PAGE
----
The primal matrix of water is an inexhaustible reservoir for the symbolic worlds that have shaped our cultural memory. In all cultures, water is among the materials defining the symbolic and linguistic interpretation of mental and emotional experience. In the history of poetry and myth water has represented the unconscious and the realm of dreams. Venus, nymphs, and the undines emerged from its depths. Water is Eros. It harbors death and gives rise to all life. In his Cultural History of Water Hartmut Böhme writes: »There is no emotion, no art, no speech, no action, no social institution, and no place on this earth that is not materially or symbolically, directly or indirectly associated with water.«
With his series River Michael Lange captures a realm of nature shaped by permanent, extremely rapid, and correspondingly intense change: »My images express a longing for pacification, depth and beauty — and the desire to lose oneself. A part of my work is to trace the unceasing process of change until a landscape is in harmony with internal images that express my feelings. To understand the depth, inherent order and aesthetic within apparent chaos. To transform the landscape in combination with external influences — fog, frost, the change of the seasons, light, the water level — in correspondence with my imagination, to play with the elements, to take them a step further and combine them with my photographic language.«
Michael Lange pursued this theme over a period of three years and often stayed for weeks on end in the midst of the special landscape of the Rhein, in order to photograph in the muted light of early morning. The sense of calm emitted by the images is indebted to the photographer’s precise knowledge of the tensions inherent to natural processes, which are particularly immanent in running, ever changing water. With all its lightness and beauty the apparently motionless surfaces of the water suggest hidden depths below. In the breath-taking, abstract detail of its agitated surfaces, the river, whose advance into these areas goes almost completely unchecked, unfolds its entire driving and formative power, which follows laws of its own. The finest gradations of tone and color produce compositions of atmospheric intensity and distilled clarity.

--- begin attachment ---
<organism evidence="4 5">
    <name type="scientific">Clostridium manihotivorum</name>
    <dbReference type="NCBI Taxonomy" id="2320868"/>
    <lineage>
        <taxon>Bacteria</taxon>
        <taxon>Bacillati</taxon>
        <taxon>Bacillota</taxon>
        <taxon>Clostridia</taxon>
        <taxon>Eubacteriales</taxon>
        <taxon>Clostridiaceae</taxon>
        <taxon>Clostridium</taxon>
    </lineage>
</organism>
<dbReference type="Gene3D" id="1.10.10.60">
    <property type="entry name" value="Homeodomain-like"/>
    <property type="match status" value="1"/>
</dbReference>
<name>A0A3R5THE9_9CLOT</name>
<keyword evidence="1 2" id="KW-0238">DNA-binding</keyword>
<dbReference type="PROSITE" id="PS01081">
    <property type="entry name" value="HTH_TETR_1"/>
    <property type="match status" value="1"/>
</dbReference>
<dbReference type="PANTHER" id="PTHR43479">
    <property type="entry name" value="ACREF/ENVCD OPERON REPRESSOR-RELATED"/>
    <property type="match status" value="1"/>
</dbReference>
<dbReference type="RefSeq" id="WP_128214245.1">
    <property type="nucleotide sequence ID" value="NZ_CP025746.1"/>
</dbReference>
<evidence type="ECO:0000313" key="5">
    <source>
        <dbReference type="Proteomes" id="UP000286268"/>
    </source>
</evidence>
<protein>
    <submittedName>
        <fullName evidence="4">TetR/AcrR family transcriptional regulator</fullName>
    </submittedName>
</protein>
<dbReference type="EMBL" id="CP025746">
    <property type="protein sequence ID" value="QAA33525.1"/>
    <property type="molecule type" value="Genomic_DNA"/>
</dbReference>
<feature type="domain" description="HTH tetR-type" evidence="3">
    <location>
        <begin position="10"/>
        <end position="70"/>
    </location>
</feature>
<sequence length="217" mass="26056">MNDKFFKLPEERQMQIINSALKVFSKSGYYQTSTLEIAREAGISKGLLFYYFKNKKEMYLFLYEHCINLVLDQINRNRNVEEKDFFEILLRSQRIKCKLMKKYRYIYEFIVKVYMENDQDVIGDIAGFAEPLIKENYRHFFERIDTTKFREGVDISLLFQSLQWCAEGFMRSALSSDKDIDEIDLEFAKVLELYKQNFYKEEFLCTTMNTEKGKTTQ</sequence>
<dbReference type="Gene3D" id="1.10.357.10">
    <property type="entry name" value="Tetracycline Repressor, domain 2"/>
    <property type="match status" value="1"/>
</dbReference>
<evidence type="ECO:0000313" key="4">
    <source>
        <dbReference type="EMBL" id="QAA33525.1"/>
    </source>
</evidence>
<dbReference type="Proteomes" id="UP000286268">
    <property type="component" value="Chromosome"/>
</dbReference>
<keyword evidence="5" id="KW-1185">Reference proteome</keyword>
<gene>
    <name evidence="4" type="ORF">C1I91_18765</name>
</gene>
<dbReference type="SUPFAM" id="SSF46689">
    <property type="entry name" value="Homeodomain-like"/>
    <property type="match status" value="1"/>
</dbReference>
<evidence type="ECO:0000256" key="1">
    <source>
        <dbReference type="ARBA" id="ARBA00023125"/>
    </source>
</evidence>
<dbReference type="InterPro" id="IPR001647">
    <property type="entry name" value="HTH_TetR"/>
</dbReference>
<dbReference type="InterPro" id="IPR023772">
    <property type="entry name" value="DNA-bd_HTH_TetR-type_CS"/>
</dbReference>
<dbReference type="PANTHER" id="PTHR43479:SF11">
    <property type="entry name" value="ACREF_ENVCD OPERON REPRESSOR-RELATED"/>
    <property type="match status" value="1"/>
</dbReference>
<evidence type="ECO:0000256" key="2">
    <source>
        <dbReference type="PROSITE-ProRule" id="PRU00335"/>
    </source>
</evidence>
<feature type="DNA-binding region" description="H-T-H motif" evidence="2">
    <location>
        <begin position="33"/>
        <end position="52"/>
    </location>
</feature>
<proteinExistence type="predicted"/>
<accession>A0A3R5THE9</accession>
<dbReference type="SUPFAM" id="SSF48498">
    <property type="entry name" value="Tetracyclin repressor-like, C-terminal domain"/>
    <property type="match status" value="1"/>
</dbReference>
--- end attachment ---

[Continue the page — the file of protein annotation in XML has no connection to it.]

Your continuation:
Michael Lange has been taking photographs since 1973. Among his projects are L.A.—Drive-by, Desert—Kalifornische Wüsten (Desert—California Deserts), Frauen des Lamani Stammes (Women of the Lamani Tribe) and Wald—Landschaften der Erinnerung (Forest—Landscapes of Memory). He has shown his work in numerous national and international exhibitions and photography festivals. Michael Lange lives in Hamburg.